This post was supposed to be my renaissance story. A brittle and bony former dancer, brushing the proverbial cobwebs off of her incredibly tight hamstrings and returning to the athletic glory of her earlier days — countless hours spent in the dance studio or on the yoga mat. And, quite like many peoples’ epiphanies planned to take place in early 2020, it got put on hold by COVID-19.
Just a few weeks before the entire country was encouraged to take social distancing seriously, I had signed up for a YMCA membership. This wasn’t out of the determination of my own resolve, though. It was c/o a friendly push from one of Jacksonville Mom’s incredible owners:
“Hey Allie, it’s Megan. So, I know you don’t workout, but… would you?”
To which I replied, “I mean, in a perfect world, of course, I would!”
What I didn’t tell her at the time was that in a perfect world I would also prepare completely organic and wholly nutritious dinners each night, get eight hours of sleep, and choose water more often than I choose wine. (I would also have much bigger boobs.) But I agreed to her generous offer to work with the First Coast YMCA.
Needless to say, I was skeptical but hopeful — which, I’m pretty sure, is how most Peletons become expensive wardrobe holders. I was also incredibly grateful for the opportunity to take back my body and to do so at such a beautiful facility. I chose the Winston Family YMCA because it’s incredibly close to my home and my office, plus, it has childcare, a swimming pool with family swim, and group exercise classes — all qualities that negate my former excuses for not moving my body.
I like(d) to move it, move it
My hips pop multiple times a day, I have a long neck, and I can do a perfect bun in under two minutes. These are just a few of the real valuable skills I have from spending more than a quarter of a century as a trained dancer. It was even my profession during and after college. From there, as I spent less time on stage, I spent more time in a yoga studio and fell in love with a different way of loving my body. Heated power yoga (shout out to my dear friend, Nicole, who not only turned me on to yoga entirely but now owns Yoga Mix — one of the city’s most amazing studios) kept me lean, limber, and happy.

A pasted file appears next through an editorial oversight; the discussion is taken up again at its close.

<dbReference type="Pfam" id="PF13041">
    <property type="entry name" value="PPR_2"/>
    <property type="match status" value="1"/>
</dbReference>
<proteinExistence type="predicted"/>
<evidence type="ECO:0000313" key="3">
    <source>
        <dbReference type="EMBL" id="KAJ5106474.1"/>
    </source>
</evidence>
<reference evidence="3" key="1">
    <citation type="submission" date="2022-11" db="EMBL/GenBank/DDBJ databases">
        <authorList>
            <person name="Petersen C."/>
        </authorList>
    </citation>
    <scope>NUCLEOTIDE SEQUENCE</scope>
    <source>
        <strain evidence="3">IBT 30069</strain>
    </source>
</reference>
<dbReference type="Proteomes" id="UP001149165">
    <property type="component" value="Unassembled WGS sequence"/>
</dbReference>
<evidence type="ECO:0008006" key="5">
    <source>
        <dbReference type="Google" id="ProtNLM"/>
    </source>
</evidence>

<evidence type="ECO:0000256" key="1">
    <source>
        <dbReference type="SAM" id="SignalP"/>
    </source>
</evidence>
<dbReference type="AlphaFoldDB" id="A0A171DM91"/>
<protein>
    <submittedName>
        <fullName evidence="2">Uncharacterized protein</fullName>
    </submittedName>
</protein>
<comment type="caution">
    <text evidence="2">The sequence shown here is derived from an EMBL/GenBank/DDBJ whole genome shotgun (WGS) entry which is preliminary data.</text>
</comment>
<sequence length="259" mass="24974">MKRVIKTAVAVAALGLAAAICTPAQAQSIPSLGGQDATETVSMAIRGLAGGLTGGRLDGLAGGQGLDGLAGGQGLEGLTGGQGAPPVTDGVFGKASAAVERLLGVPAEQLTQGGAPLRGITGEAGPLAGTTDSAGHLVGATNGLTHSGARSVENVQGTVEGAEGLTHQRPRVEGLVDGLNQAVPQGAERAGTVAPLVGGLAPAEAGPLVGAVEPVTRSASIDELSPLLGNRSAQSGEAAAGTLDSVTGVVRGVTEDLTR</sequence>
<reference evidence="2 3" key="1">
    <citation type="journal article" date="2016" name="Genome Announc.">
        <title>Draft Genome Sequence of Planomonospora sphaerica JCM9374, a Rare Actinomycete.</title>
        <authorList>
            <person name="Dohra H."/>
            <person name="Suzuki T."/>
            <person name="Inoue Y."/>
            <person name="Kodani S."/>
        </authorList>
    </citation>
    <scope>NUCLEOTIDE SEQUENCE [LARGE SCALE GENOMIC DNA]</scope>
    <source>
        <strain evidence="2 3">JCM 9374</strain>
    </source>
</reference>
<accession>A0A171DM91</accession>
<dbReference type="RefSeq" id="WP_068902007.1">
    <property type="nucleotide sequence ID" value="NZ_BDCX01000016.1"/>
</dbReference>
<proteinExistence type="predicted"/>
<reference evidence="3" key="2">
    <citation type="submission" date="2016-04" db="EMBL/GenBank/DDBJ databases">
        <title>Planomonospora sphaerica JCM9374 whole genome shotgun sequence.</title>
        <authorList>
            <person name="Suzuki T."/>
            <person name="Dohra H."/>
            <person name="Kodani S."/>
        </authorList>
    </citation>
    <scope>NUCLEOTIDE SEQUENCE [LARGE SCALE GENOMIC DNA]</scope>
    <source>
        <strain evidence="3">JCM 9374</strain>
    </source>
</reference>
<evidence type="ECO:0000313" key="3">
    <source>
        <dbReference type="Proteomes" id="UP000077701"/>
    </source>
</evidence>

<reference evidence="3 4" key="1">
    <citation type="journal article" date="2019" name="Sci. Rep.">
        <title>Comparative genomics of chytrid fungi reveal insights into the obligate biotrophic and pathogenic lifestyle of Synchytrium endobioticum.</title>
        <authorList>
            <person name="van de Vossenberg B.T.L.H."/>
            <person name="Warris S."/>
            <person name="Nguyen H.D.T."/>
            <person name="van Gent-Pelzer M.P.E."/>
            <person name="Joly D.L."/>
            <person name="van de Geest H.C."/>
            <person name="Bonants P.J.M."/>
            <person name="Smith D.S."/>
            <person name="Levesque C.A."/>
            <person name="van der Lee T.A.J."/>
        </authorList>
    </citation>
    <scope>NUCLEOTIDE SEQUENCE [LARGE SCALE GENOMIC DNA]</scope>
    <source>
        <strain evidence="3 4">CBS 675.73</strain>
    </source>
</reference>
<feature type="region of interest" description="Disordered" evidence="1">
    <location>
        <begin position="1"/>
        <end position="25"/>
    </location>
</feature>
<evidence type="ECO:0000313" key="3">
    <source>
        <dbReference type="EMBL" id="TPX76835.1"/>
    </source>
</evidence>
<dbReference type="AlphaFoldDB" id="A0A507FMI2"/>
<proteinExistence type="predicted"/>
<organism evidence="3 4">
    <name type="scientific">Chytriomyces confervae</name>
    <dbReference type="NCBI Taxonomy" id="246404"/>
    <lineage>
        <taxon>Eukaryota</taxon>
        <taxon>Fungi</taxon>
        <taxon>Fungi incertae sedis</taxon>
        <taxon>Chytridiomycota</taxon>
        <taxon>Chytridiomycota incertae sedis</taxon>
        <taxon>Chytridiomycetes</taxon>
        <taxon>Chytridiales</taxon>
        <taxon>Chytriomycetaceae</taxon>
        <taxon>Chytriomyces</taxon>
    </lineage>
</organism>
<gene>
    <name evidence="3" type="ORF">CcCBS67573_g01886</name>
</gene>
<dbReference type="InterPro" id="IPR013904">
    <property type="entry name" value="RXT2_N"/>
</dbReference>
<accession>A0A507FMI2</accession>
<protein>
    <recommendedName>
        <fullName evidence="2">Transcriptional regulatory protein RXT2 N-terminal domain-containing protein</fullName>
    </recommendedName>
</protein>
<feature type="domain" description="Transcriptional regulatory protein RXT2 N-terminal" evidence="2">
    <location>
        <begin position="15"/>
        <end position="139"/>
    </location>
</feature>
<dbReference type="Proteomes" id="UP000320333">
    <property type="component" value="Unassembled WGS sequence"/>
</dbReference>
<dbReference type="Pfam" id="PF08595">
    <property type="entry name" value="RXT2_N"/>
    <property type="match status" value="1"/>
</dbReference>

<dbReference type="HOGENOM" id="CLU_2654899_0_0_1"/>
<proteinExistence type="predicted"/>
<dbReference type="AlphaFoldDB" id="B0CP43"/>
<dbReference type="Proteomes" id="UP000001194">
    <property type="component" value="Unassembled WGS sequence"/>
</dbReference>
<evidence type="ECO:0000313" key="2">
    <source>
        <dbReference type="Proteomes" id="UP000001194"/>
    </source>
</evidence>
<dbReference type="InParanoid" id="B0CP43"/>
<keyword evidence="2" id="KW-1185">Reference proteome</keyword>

But then life slowly crept into every corner of my personal life. Infertility, miscarriages, emotional strain, healthy pregnancies, healthy babies, physical strain, exhaustion, and stress. Things many of you reading this have endured and can understand. I don’t need to tell you why I didn’t exercise, but here’s a brief rundown.
Excuses? I got plenty! (Sung in my best Ariel voice.) Some of them are more legitimate than others. Namely, that I prioritize time with my children above anything else. As a full-time working mom of two kids born within two years of each other, now 4 and 2, you can probably imagine that free time is not a thing. What little time I have before and after work is spent with Adair and Fitz, breathing in (and sometimes spitting out) every moment of their fleeting toddlerhood.
You can jive, having the time of your life
I’m bored by exercise and think that runner’s high is a myth. You see, both a perk and a challenge of growing up as a dancer is that I didn’t spend much time in a traditional fitness setting so, frankly, I hate gyms. I am admittedly intimidated by all I don’t know and turned off by the kind of person who “can’t miss a workout.” And who, in my opinion, is equally as unhealthy as someone who withholds calories or indulges in too much alcohol. (Don’t @ me, please.)
But, as with everything in life, there is a happy weight. There is too much working out, of course, and there is certainly too little. My tight hamstrings and a healthy dose of humility has brought me to the realization that — as I lounge about in my late 30s, my body is taking its cues on how to treat me from the way I’ve been treating it.
Tight hamstrings give way to a sore back, made more sore by hauling around my heavyweight son. A weakened core makes it more difficult to maintain good posture, something I want to demonstrate for my young children. Being a tired, overworked, under-cared-for mom is a slow and painful evolution into being a sad mom, something I promise never to be.
It’s always fun at the Y-M-C-A
I managed to squeeze in four visits to the Y before quarantine hit. That included three hip-hop cardio classes (with which I am obsessed!), two attempts on some machines that left me feeling dizzy, one visit to “school” by my kiddos which they thoroughly enjoyed and only cried in the window for me briefly, and one time locking my stuff up and not remembering the numbers I pressed to do so.
It may sound like not a lot, but it did spark a different kind of renaissance. You see, not only was it great to get my body working towards something again, I realized that it was okay to leave my kids for an hour. That when I come home, I can still kiss them good night — and I have the energy to bake banana bread muffins for them to have the next morning. That waking up sore because I had exercised feels amazing compared to waking up sore because I’d failed to stretch for another day.
Ahhh, sssss, push it
It feels good to miss the gym right now. I know that I could be working out at home, but given how long it took me to realize I can exercise outside the home — let’s not push it. You can bet I’ll push it real good right on into the Y as soon as I can which (YAY!) is now. They have officially reopened as of Monday, May 25. Check out the full list of First Coast YMCA branch reopening hours and, fear not, KidZone will likely reopen in early June.